During the last horrific snowstorm in Toronto, the radio reporter asked a policeman if he had any advice for the city's drivers. He replied "Drive as though you are really early for a dentist appointment".
Good advice unless you have a dentist like mine. Don't get me wrong, I don't exactly look forward to a visit to Dr. Cathy Brabant's office, but it is generally a very pleasant experience. What I like best is being kept informed of what they are up to in my mouth.
You thinking types may ask, what has this to do with making concrete? It occurred to me that we do many things the same. Obviously Cathy and her staff work at tolerances which we don't have to consider, but many of the procedures are the same. We make templates, build molds and we use dams to contain material. We grind, polish and sometimes cure with an ultraviolet light. The ability to match colours is critical. The fit and feel of our pieces may not be judged by the sensors in a tongue (not yet anyway), but if it doesn't feel right, we keep working.
Although we both end up with a great smile on our customer's face, I suspect she is better paid :) At least I get a free workout every day!
More than once I have been asked if Liquid Quarry could make concrete that looks like natural stone.
Concrete is often used to take the place of stone. Most people who visit an amusement park have no idea that most of what they see, no matter how natural looking, is concrete. Huge marble building faces - most often are concrete. I once lived in a home where a company built a hot tub from concrete which was as if carved from a boulder. It was more realistic than the real rock around it.
In these applications concrete is a practical way to duplicate nature - much more practical than finding, transporting and placing huge stones.
When Liquid Quarry makes a surround for a fireplace, a kitchen or bathroom counter, or a custom sink, we do not try to make it look like stone. Why? Although we disagree with the non sustainable practice of using real stone, it is much more practical than trying to imitate nature with concrete. Instead of taking advantage of the plastic ability of concrete to take on any shape, almost any colour or texture, we have been asked to make concrete appear to be marble. Why wouldn't we? Because it would be more cost effective to use marble. If our customer were looking for a green alternative first and foremost, we would likely do it!
Who is greenest of them all?
Concrete is relatively green in that it is likely locally produced and is often recycled. Liquid Quarry reuses many of the materials used in the production of our pieces, which also helps our environmental impact. Marble, granite and soapstone are cut from the earth after millions of years of formation, and they are rarely if ever recycled. Formica is not recyclable at all. Although concrete is not as green as we would prefer, it is amongst the greenest alternatives available.
Stains and marks on concrete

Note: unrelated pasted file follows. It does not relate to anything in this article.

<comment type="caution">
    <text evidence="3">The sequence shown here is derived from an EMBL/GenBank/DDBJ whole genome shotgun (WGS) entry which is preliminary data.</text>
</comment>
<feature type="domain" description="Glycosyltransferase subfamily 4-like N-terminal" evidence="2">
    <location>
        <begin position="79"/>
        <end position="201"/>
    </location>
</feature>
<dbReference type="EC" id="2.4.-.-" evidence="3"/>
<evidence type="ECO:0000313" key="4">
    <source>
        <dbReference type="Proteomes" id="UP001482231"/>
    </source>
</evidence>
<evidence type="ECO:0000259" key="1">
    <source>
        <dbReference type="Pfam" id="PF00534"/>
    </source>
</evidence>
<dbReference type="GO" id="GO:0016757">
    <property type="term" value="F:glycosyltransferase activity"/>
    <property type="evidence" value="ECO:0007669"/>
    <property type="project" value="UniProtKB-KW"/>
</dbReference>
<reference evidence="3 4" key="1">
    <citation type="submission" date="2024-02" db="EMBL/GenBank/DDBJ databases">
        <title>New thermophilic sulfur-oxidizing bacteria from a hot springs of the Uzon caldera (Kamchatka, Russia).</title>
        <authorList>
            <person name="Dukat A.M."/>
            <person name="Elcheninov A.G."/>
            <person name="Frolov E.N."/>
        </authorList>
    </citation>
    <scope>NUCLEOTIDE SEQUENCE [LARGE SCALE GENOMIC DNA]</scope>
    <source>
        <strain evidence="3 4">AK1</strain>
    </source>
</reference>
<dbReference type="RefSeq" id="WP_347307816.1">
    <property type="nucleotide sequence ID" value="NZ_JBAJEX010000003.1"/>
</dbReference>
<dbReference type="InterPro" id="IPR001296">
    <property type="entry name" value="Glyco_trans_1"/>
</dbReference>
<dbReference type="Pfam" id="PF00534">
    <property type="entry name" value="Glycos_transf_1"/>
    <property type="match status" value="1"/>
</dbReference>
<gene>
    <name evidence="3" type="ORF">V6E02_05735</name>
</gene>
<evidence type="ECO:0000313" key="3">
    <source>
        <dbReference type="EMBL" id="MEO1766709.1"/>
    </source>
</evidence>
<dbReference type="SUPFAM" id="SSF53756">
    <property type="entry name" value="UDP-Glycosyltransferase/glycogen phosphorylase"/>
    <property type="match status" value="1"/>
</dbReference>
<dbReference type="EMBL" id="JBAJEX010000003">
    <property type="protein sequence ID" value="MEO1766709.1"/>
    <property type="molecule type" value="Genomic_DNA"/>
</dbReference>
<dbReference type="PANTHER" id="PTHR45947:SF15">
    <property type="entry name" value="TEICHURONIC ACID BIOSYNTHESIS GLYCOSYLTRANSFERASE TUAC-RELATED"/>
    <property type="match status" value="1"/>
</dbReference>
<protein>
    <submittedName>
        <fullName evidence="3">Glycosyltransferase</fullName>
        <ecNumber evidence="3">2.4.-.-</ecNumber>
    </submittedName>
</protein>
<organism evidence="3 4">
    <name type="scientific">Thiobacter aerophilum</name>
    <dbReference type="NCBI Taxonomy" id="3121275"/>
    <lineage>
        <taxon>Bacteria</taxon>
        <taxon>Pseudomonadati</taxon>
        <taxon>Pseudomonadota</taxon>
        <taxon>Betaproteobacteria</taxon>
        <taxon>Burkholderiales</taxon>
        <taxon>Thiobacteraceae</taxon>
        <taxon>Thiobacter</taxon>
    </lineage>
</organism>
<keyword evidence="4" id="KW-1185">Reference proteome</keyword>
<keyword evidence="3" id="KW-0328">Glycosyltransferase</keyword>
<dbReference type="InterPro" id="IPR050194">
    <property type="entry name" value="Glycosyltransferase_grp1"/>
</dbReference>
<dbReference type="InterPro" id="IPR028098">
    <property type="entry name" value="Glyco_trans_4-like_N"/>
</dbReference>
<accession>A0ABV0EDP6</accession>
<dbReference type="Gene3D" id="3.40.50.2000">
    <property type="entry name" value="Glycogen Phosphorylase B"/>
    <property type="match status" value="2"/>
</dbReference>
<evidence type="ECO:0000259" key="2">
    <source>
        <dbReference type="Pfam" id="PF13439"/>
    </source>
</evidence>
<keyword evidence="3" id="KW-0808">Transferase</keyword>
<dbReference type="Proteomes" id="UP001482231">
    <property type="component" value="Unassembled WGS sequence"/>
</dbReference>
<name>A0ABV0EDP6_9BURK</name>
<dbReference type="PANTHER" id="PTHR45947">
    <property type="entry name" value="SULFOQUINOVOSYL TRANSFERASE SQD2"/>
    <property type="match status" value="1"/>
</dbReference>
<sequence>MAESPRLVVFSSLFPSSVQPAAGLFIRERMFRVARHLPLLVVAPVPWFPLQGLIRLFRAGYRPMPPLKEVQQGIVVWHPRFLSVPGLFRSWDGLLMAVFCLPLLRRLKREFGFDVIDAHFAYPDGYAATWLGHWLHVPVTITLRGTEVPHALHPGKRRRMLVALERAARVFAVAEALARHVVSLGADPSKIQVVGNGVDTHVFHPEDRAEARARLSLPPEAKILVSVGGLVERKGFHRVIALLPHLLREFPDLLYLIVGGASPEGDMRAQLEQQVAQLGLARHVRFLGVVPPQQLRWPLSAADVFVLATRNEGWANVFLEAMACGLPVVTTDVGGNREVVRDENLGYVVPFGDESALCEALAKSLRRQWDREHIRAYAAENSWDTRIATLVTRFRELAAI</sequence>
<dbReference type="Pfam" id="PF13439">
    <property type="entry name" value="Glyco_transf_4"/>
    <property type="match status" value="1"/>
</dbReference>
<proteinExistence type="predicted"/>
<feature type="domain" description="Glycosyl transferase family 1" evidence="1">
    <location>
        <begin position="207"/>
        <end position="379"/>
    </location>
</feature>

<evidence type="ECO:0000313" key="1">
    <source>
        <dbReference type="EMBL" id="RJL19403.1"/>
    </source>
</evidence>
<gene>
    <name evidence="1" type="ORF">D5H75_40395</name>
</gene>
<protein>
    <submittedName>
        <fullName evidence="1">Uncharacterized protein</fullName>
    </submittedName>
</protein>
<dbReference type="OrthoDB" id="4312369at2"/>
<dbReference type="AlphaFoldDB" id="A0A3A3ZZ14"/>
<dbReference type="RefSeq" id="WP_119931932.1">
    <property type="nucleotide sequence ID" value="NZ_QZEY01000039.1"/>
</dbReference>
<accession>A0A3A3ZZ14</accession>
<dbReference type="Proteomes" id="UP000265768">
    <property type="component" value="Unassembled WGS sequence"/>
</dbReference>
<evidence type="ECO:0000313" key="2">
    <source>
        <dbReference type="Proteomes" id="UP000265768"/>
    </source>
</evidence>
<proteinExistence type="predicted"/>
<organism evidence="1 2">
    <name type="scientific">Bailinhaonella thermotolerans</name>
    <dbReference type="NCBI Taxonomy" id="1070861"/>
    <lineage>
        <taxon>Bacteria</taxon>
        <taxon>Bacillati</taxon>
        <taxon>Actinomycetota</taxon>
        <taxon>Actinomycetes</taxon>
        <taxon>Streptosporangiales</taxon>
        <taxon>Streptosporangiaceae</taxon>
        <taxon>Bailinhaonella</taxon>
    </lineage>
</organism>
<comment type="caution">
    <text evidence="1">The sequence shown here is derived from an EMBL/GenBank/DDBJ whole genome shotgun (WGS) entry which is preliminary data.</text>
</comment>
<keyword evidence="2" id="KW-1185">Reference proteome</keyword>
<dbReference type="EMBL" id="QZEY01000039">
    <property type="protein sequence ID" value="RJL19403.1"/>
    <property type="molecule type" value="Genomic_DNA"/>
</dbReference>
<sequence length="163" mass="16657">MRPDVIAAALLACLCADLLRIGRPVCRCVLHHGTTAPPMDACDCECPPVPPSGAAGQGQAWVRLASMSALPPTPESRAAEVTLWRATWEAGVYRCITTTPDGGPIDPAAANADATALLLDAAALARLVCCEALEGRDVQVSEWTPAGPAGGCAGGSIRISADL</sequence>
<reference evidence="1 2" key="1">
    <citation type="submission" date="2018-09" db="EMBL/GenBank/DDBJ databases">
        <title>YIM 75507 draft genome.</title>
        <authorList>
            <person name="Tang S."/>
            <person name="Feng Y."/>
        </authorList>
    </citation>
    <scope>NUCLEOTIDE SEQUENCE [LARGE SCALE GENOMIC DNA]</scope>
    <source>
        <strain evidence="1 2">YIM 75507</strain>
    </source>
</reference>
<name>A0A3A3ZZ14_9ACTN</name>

The most asked question I get about concrete is "does concrete stain?"
Instead of tiptoeing around the subject, my answer is "Yes". "Just like granite, marble, soapstone or any other natural substance, you can stain concrete". People who buy concrete because they fall in love with it's look, can enjoy years of stain free use with a little care, and a bit of education.
Liquid Quarry concrete produces three types of concrete surface. One is natural, another is sealed, and the last is coated. A brief lesson about each should allow you to make your informed decision.
Natural Concrete - with no steps taken to protect it, concrete is fairly porous and apt to stain. Many customers who have had concrete for many years love the look of the "patina", or natural colouring from years of spilled coffee, wine, sauces etc. Although the concrete can be wiped clean and is made safe for food preparation, the colours from liquids allowed to sit on the concrete for more than a few minutes can make the concrete better looking, in the opinion of some that have bought it.
Sealed Concrete can look very natural, and if sealing is done properly, concrete can be almost impervious to stains and etching. There is a huge difference in sealers, and if you purchase concrete you can ask for a demonstration and a written warranty. Liquid Quarry has tested no less than six sealers of the many available ones, and found that a few actually made staining potential worse! The sealer system we are currently using provides excellent protection as it is in the mix and also applied once the concrete is cured. If wiped up before the liquid evaporates, even troublesome liquids rarely stain concrete with integrated and topical sealer.
Coated Concrete can not be stained. Unfortunately, coated concrete has a "plasticky" look to it. If we found a coating that did not look like a plastic film and that was not apt to scratch, it would be all we would use. Liquid Quarry has invested in an ultraviolet curing system for our customers that don't mind the look of coatings, and that would prefer a maintenance free surface.
Liquid Quarry recommends cutting boards, saucers for oil/sauce dispensers and heat proof pads for pans. Just as you wouldn't drive your car for months on salty roads without a wash, or leave a a coffee ring on the hood on a sunny day - simple care with ordinary green cleaners will give you years of use of the most attractive kitchen surface!
Lorne Woods is founder of Liquid Quarry and has designed and fabricated concrete pieces for years